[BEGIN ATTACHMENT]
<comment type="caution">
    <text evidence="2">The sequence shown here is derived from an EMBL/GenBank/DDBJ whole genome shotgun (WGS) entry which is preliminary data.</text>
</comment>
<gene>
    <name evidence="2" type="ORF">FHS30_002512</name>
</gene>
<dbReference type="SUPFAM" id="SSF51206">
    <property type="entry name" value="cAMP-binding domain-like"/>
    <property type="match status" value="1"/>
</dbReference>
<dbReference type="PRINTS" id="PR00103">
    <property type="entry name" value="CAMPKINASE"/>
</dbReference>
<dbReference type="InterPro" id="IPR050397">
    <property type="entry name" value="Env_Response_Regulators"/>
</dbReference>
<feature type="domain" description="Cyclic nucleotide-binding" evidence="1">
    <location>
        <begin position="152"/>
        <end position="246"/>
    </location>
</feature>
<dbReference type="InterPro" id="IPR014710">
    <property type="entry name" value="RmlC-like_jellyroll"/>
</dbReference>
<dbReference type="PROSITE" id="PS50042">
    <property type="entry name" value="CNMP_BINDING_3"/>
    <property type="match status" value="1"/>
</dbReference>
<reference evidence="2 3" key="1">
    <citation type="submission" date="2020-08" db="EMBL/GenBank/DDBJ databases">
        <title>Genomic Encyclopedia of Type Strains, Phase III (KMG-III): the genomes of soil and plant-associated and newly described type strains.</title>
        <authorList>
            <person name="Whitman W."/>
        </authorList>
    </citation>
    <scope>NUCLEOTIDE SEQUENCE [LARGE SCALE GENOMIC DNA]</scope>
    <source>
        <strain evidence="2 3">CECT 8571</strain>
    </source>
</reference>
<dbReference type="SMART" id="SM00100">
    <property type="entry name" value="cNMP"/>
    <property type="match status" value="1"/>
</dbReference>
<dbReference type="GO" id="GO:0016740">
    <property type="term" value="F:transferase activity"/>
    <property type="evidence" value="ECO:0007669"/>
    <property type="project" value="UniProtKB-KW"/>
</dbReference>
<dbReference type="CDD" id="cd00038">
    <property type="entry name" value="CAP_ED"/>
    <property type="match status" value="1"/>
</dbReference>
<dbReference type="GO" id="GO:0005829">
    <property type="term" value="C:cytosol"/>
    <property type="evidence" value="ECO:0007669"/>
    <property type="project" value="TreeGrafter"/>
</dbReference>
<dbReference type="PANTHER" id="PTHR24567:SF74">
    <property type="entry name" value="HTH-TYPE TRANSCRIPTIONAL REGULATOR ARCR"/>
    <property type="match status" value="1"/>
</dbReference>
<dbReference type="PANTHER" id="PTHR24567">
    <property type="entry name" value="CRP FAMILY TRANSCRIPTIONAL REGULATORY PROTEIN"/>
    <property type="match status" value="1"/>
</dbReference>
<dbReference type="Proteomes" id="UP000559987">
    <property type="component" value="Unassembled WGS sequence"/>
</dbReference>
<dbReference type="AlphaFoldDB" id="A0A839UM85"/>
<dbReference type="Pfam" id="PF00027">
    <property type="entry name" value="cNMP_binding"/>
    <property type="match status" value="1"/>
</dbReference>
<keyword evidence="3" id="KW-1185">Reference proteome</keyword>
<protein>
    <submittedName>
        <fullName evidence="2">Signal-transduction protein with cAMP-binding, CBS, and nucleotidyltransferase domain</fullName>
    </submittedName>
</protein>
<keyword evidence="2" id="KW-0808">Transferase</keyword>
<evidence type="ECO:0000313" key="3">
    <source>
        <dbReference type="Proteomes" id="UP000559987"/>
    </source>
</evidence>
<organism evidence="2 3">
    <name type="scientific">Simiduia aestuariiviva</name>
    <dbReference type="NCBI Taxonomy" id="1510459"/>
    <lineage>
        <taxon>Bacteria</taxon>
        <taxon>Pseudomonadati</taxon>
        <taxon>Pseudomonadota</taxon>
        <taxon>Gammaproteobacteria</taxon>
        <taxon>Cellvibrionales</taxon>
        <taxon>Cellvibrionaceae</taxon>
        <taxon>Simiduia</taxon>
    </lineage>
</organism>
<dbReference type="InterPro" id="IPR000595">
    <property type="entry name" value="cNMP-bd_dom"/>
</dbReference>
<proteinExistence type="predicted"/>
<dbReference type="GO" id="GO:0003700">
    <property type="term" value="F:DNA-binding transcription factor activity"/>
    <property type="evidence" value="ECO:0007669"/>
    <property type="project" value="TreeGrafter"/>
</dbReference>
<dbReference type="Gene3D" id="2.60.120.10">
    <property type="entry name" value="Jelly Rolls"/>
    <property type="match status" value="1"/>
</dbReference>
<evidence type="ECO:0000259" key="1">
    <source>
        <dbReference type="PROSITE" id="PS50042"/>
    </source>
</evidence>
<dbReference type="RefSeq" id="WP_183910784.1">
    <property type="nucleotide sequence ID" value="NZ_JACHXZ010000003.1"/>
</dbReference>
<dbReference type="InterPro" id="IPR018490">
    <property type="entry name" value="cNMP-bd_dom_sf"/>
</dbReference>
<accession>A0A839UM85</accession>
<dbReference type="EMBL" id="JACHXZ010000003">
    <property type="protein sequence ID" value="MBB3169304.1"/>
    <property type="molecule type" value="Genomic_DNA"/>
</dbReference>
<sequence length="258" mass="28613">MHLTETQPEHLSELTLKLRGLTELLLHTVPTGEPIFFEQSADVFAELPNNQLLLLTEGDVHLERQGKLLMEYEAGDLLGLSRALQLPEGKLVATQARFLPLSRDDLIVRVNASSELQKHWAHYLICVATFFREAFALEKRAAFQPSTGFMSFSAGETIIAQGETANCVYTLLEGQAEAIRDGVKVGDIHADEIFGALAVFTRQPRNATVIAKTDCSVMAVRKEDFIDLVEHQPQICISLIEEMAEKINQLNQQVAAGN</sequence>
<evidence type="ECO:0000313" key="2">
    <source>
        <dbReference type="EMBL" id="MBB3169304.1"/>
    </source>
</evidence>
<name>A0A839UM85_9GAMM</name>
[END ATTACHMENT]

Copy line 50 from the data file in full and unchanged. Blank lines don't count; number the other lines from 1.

</dbReference>